When he was a young cop, Sariano had killed a man in custody for pimping out an 11 year old girl to business men. He had killed the pimp with his bare hands. The story was that Sariano had attempted to make the pimp a vegetable to send a message to the street. At the time, Sariano was the sole Italian on the force packed to the brim with Irish. He had to prove he could stand on his own two feet to the Choirboys. The real story is that Sariano had never had problems making friends and winning confidence on the force; he had killed the pimp to kill him. It would haunt him forever.
Carla grew up and became a patrol officer. Her younger sister, Clarissa, signed up to work vice. She worked John bait, and worse.
She turned a 14 year old hooker CI. Penny was killed by Stan tha Man, a local pimp extraordinaire, snuffed by his girth. She was found rolled up in carpeting in a dumpster out side a Korean bbq restaurant, no usable DNA or other evidence.
Clarissa put on her best hooker clothes, a 38 in her bra, and stalked Stan. In the street, Stan pulled up, chatted her up, and Clarissa blew his brains out. Clarissa ran. Stans’ driver torched the car. With Stan’s body in it. The driver never looked for Stan’s shooter. No loyalty there. The world was better without Stan anyway.
The past laid out above is prologue to The Devil and Alexa Jones. The short film is chapter one thereof.
I offered the short version of The Devil and Alexa Jones to a few other film makers to film. All turned it down, all were particularly afraid of trying to find a hot rod for cheap, or nothing. So I decided to do it myself. It had been over five years and one recession since I had shot anything. I had spent those years editing the short version of Sarah Luger, and writing a few scripts including the (so far unproduced) TV series The Spartans, which I consider my masterpiece. It’s about rock n roll, it’s about creativity, it has many strong female roles in it. The Spartans is 12 episodes and 644 script pages long. I needed to get out there and shoot something.
Casting, for me, is always the biggest bi*ch, second only to scheduling. I called every theatre here in San Francisco, those who took my calls I would show my film Sarah Luger to, and shoot them the screenplay. A local director extraordinarie here in San Francisco, read The Devil and Alexa Jones and was immediately hooked. She recommended Donna Darouge as Natalie. I was looking for someone who “…is a mom who gets hit on at the grocery store.” Donna fit perfectly. She did her audition in French.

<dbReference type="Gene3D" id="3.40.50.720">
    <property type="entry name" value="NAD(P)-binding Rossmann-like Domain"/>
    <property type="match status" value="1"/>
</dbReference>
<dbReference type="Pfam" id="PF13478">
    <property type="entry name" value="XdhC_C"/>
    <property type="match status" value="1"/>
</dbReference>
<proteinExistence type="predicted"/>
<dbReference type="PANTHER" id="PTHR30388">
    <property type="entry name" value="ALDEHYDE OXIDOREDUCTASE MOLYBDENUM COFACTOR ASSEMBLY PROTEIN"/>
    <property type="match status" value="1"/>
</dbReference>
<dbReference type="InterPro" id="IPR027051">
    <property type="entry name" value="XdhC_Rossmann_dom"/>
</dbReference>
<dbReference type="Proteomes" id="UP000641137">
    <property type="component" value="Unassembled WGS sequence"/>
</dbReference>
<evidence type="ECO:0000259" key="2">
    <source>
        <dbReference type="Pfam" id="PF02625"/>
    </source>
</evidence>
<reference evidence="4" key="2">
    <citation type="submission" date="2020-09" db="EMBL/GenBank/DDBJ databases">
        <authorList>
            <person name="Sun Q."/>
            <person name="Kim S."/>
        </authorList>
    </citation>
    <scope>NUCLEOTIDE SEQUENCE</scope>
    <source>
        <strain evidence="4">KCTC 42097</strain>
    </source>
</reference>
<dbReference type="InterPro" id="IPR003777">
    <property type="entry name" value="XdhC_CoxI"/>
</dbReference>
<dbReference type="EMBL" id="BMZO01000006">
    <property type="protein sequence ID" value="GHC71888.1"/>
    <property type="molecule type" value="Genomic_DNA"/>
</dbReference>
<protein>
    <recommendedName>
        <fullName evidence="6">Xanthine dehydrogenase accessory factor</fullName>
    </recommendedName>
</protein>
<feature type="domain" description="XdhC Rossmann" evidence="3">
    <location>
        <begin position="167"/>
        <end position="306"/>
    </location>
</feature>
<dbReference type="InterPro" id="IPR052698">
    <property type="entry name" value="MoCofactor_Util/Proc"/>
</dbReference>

I saw Shea Teixeira on SF Casting. I wasn’t thrilled by the film she had put up, and I understood that this was her early work, and that she was waiting for more stuff that she had worked on. But she was (and is) watchable. And she gave me the feeling that she would kill herself to turn in a good performance. Our schedules did not mesh, so in the interest of expediency, we came up with the idea that she could audition via YouTube from Alcapulco, where her family was vacationing. I wanted her to play Alexa. She wanted to play Angela. She nailed Angela.
Where to find the lead? One of the proprietors of local theatre in San Francisco had read The Devil and Alexa Jones and offered to help any way he could. I told him “I want, flat out, the best actress you have ever worked with.” He said Katherine Celio without hesitation.
I gave Katherine the scene in French between Alexa and Natalie. She came in, she read. I wasn’t blown away. I directed her, we had time to burn, so we shot almost all the dialogue scenes on the black box stage we were using. Katherine could tell I wasn’t blown away.
After we wrapped, I walked her out. She had learned the French parts, showed up on time, seemed like a really great person, so I gave her the skinny. “You’re about 70% of what I am looking for. I’ll let you know after I take a look at the footage.”